There are many factors that can influence the cross
section of stock returns. Among them, the state-of-the-art ones are
size, book-to-market ratio and momentum. Recently performed research
indicates that complexity may become a new factor that can influence
stock returns. Our results show that among five plausible measures,
three measures (size, complexity and momentum) stand out as the factors
that can influence stock returns. Using data from 2009 to 2013, we find
that increases in complexity have negative relationship with stock
returns. We also find the complexity-based trading strategy can provide
more stable returns than size-based and momentum-based strategies. These
findings might be exploited in developing innovative trading
strategies.

Due to the high uncertainty in the prediction of
equity returns, we don’t intend to explain the equity return by one or a
combination of several variables. Instead, we’d like to see which
variables can help provide information in the understanding of the
cross-sectional difference in common stock returns. Based on the three
criteria, we can establish a thorough evaluation of the importance and
effectiveness of different risk factors in the specific time period. We use components of the S&P 100 index for one single period to perform the test.

Test 1

Five risk factors (size, book-to-market ratio,
momentum, complexity and resilience) are compared via their correlation
with stock return. Two measures (book-to-market ratio and resilience)
have almost no correlation with stock returns. Size and complexity have
negative relationship with stock return while momentum has positive
correlation. The ranking of the relative importance of the three
nontrivial risk factors are size, complexity and momentum.

Table 1: Correlation between risk factors and stock return

Test 2

Next, we evaluate different risk factors via
multiple regression. We fit several multiple linear regression models to
the data and choose the one with the highest adjusted R-square value.
In the regression with all factors, only three factors (size, complexity
and momentum) have the absolue value of the t statistic larger than 1.
This suggests to attempt regression with these three risk factors. The
multiple regression with these three factors is the best model according
to the comparison of the adjusted r-square value. The relative
importance of the three factors according to the ranking of the absolute
value of the t statistic in the three factor regression model is size,
momentum and complexity.

Table 2: t-statistic in the multiple regression including three risk factors

Test 3

Finally, we compare the five factors based on the
performance of factor-based strategy. In constructing the portfolio we
divide all stocks into two subgroups with same number of stocks based on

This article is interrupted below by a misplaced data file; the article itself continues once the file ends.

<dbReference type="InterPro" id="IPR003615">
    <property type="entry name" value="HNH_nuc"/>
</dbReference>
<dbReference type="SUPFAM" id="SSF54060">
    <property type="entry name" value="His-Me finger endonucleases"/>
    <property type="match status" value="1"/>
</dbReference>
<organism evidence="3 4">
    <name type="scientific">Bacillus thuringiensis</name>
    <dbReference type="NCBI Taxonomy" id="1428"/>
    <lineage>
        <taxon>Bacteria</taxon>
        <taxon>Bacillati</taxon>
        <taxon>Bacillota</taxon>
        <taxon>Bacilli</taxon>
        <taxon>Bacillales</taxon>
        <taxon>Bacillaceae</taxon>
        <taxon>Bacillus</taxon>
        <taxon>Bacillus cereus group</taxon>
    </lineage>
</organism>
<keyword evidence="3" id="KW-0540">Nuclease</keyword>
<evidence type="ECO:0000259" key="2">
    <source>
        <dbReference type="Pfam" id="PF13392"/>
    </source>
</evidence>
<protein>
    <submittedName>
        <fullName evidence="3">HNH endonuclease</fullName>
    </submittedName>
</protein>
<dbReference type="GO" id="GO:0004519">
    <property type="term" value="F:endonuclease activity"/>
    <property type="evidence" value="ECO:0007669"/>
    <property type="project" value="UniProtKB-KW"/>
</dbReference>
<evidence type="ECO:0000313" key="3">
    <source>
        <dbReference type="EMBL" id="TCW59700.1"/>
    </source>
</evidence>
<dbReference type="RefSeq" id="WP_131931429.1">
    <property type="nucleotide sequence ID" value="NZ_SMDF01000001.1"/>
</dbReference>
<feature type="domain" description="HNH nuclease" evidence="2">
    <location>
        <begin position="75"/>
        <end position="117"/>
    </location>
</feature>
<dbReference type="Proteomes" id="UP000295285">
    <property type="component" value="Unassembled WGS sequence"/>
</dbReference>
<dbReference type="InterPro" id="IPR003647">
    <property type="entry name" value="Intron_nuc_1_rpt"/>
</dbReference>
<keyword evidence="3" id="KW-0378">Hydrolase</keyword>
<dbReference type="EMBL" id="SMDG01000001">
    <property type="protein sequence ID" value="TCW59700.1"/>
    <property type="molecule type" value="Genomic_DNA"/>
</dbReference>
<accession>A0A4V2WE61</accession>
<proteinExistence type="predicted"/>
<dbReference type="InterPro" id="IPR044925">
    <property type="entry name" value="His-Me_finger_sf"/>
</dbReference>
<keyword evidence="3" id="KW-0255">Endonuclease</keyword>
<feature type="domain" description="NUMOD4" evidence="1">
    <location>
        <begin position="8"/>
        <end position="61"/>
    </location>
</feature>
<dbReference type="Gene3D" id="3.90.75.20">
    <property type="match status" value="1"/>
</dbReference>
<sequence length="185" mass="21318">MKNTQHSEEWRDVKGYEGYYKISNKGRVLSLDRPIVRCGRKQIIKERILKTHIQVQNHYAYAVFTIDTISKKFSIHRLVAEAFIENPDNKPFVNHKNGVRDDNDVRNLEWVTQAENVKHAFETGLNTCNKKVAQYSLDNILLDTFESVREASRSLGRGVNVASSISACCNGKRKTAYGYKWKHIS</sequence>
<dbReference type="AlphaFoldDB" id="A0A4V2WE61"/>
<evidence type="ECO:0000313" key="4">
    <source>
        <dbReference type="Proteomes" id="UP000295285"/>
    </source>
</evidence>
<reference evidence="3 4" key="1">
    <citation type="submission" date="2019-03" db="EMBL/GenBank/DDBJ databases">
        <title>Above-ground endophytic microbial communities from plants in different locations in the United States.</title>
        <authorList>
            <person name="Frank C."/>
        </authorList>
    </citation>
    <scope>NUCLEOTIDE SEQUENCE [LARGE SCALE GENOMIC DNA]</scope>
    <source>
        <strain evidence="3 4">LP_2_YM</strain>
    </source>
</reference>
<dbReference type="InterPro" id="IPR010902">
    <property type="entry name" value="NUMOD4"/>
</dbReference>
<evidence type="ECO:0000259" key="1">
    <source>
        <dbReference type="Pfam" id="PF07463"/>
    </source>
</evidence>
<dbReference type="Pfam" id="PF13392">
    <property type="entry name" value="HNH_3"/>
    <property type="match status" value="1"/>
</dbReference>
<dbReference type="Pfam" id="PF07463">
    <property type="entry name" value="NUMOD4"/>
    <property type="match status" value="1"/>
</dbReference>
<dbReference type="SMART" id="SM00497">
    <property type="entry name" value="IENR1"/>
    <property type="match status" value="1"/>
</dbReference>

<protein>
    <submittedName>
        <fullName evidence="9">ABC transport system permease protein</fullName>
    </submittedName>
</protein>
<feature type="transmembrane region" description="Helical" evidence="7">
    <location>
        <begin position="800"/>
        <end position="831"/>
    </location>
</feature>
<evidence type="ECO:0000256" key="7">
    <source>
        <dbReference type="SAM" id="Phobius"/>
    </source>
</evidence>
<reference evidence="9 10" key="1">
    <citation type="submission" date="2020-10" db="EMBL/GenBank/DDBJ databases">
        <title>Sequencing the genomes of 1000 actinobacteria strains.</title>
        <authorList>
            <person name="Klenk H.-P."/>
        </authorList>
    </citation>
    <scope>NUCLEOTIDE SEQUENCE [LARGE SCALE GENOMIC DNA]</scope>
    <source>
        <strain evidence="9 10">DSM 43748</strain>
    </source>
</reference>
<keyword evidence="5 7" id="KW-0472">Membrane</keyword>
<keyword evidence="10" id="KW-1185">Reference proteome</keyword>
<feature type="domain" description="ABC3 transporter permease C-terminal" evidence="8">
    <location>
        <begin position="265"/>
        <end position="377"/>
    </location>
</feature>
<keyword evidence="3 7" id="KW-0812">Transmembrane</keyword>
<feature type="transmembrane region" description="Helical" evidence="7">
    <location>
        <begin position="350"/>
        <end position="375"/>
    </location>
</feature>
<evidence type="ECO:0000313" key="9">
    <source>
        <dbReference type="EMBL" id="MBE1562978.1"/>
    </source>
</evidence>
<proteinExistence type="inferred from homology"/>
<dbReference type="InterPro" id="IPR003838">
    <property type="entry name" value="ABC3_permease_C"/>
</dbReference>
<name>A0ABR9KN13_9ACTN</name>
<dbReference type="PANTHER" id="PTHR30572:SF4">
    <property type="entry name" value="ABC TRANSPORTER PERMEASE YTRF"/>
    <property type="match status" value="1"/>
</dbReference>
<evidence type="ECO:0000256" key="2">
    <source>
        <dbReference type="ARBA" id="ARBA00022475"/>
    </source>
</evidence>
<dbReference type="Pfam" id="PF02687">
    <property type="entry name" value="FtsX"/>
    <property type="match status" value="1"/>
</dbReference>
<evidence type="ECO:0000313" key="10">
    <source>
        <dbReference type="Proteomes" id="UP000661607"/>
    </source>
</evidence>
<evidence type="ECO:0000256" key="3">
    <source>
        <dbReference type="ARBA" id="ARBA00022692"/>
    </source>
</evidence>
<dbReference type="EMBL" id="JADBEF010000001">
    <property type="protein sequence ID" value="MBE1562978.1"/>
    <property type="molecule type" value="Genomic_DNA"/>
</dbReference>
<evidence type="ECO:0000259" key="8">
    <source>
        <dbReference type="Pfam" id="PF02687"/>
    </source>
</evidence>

the ranking of the risk factor. Then we calculate the difference
between the return of the group with large values in the risk factor and
the return of the group with small values in the risk factor. To
decide the weighting of each stock in the subgroup, we choose the naive
1/N portfolio strategy. This strategy is validated by DeMiguel, Garlappi
and Uppal(2009). They find that among 14 models examined, no one
performs consistently better than 1/N rule. We can rank these factors
based on the difference between the two factor-based subgroup. The
ranking result is momentum, complexity, resilience, size and
book-to-market ratio.

Based on these three tests, we can see that size,
complexity and momentum stand out in this period. We would like to
explore better the interaction of different factors. We divide the
components into different subgroups. Then within each subgroup we
compare the average return for different subgroups based on different
risk factors. If we only consider average return, momentum factor
performs best. If we consider both average return and standard
deviation, then the complexity factor performs best.

Table 3: Summary of performance of size-based strategy

Excessive complexity implies fragility. This may be
the reason that complexity has a negative relationship with equity
returns. In this study, we find that besides two well-known measures
(size and momentum) complexity provides significant information related
to stock returns. The study opens up new perspectives in terms of
developing new trading strategies, in particular a complexity-based
approach to trading.

Submitted by Di Chen, student at the Ecole Polytechnic Fédéral de Lausanne and intern at Ontonix.

See example of portfolio. Measure the complexity of your portfolio here.

www.ontonix.com

Submitted by Di Chen, student at the Ecole Polytechnic Fédéral de Lausanne and intern at Ontonix.

See example of portfolio. Measure the complexity of your portfolio here.

www.ontonix.com